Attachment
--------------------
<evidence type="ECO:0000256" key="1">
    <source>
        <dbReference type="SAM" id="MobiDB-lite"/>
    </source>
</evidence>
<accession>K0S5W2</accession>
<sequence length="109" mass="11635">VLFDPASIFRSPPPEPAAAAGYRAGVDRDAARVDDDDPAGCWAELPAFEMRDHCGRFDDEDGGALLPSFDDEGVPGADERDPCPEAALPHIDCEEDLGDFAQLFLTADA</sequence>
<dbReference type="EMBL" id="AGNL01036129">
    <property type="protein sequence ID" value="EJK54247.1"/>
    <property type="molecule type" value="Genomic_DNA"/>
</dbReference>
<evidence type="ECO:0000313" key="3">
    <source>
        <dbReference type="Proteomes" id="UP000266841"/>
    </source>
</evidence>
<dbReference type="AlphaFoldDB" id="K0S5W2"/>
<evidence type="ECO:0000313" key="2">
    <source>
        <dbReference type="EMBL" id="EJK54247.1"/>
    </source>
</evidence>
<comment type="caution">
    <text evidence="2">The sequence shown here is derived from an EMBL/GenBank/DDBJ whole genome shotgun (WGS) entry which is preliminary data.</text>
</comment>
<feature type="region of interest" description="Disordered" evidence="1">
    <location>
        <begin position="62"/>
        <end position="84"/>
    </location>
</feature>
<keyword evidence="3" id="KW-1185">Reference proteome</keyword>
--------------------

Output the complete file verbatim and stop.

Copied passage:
<evidence type="ECO:0000256" key="1">
    <source>
        <dbReference type="SAM" id="MobiDB-lite"/>
    </source>
</evidence>
<accession>K0S5W2</accession>
<sequence length="109" mass="11635">VLFDPASIFRSPPPEPAAAAGYRAGVDRDAARVDDDDPAGCWAELPAFEMRDHCGRFDDEDGGALLPSFDDEGVPGADERDPCPEAALPHIDCEEDLGDFAQLFLTADA</sequence>
<dbReference type="EMBL" id="AGNL01036129">
    <property type="protein sequence ID" value="EJK54247.1"/>
    <property type="molecule type" value="Genomic_DNA"/>
</dbReference>
<evidence type="ECO:0000313" key="3">
    <source>
        <dbReference type="Proteomes" id="UP000266841"/>
    </source>
</evidence>
<dbReference type="AlphaFoldDB" id="K0S5W2"/>
<evidence type="ECO:0000313" key="2">
    <source>
        <dbReference type="EMBL" id="EJK54247.1"/>
    </source>
</evidence>
<comment type="caution">
    <text evidence="2">The sequence shown here is derived from an EMBL/GenBank/DDBJ whole genome shotgun (WGS) entry which is preliminary data.</text>
</comment>
<feature type="region of interest" description="Disordered" evidence="1">
    <location>
        <begin position="62"/>
        <end position="84"/>
    </location>
</feature>
<keyword evidence="3" id="KW-1185">Reference proteome</keyword>